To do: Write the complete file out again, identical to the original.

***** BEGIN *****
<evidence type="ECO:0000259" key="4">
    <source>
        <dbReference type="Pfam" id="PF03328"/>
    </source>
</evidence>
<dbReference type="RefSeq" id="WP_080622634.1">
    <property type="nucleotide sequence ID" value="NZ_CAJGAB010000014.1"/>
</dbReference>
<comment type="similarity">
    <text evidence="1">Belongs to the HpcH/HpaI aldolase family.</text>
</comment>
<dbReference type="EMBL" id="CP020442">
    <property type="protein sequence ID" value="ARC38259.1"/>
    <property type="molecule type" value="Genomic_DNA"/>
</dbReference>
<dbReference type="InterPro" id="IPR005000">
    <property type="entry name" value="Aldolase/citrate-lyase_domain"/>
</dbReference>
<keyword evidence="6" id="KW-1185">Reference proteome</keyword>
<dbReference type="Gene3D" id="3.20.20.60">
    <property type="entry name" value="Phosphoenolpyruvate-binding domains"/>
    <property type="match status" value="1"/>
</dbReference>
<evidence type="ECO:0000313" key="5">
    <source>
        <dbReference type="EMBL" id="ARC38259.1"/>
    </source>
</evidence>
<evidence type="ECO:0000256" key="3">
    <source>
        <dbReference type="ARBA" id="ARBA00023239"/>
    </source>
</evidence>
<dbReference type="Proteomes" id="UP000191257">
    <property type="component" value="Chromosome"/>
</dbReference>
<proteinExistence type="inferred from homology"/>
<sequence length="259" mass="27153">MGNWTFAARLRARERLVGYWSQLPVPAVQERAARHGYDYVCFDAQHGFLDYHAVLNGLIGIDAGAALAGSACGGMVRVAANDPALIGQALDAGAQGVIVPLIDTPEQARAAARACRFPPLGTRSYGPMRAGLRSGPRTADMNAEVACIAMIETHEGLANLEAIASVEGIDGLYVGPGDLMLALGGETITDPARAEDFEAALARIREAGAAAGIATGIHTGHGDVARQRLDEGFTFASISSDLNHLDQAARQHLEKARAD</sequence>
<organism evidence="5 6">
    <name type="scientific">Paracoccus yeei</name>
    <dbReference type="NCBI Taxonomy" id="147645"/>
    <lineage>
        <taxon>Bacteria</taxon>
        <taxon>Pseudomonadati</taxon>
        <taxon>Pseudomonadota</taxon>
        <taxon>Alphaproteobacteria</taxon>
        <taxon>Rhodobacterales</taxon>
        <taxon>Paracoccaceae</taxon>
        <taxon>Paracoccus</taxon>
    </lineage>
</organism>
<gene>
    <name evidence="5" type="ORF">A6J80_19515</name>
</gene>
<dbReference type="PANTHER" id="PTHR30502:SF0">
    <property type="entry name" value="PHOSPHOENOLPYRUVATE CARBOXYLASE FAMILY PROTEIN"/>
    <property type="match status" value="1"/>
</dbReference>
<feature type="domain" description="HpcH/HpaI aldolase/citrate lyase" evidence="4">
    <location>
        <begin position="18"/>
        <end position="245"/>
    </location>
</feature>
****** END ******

<evidence type="ECO:0000259" key="4">
    <source>
        <dbReference type="Pfam" id="PF03328"/>
    </source>
</evidence>
<dbReference type="RefSeq" id="WP_080622634.1">
    <property type="nucleotide sequence ID" value="NZ_CAJGAB010000014.1"/>
</dbReference>
<comment type="similarity">
    <text evidence="1">Belongs to the HpcH/HpaI aldolase family.</text>
</comment>
<dbReference type="EMBL" id="CP020442">
    <property type="protein sequence ID" value="ARC38259.1"/>
    <property type="molecule type" value="Genomic_DNA"/>
</dbReference>
<dbReference type="InterPro" id="IPR005000">
    <property type="entry name" value="Aldolase/citrate-lyase_domain"/>
</dbReference>
<keyword evidence="6" id="KW-1185">Reference proteome</keyword>
<dbReference type="Gene3D" id="3.20.20.60">
    <property type="entry name" value="Phosphoenolpyruvate-binding domains"/>
    <property type="match status" value="1"/>
</dbReference>
<evidence type="ECO:0000313" key="5">
    <source>
        <dbReference type="EMBL" id="ARC38259.1"/>
    </source>
</evidence>
<evidence type="ECO:0000256" key="3">
    <source>
        <dbReference type="ARBA" id="ARBA00023239"/>
    </source>
</evidence>
<dbReference type="Proteomes" id="UP000191257">
    <property type="component" value="Chromosome"/>
</dbReference>
<proteinExistence type="inferred from homology"/>
<sequence length="259" mass="27153">MGNWTFAARLRARERLVGYWSQLPVPAVQERAARHGYDYVCFDAQHGFLDYHAVLNGLIGIDAGAALAGSACGGMVRVAANDPALIGQALDAGAQGVIVPLIDTPEQARAAARACRFPPLGTRSYGPMRAGLRSGPRTADMNAEVACIAMIETHEGLANLEAIASVEGIDGLYVGPGDLMLALGGETITDPARAEDFEAALARIREAGAAAGIATGIHTGHGDVARQRLDEGFTFASISSDLNHLDQAARQHLEKARAD</sequence>
<organism evidence="5 6">
    <name type="scientific">Paracoccus yeei</name>
    <dbReference type="NCBI Taxonomy" id="147645"/>
    <lineage>
        <taxon>Bacteria</taxon>
        <taxon>Pseudomonadati</taxon>
        <taxon>Pseudomonadota</taxon>
        <taxon>Alphaproteobacteria</taxon>
        <taxon>Rhodobacterales</taxon>
        <taxon>Paracoccaceae</taxon>
        <taxon>Paracoccus</taxon>
    </lineage>
</organism>
<gene>
    <name evidence="5" type="ORF">A6J80_19515</name>
</gene>
<dbReference type="PANTHER" id="PTHR30502:SF0">
    <property type="entry name" value="PHOSPHOENOLPYRUVATE CARBOXYLASE FAMILY PROTEIN"/>
    <property type="match status" value="1"/>
</dbReference>
<feature type="domain" description="HpcH/HpaI aldolase/citrate lyase" evidence="4">
    <location>
        <begin position="18"/>
        <end position="245"/>
    </location>
</feature>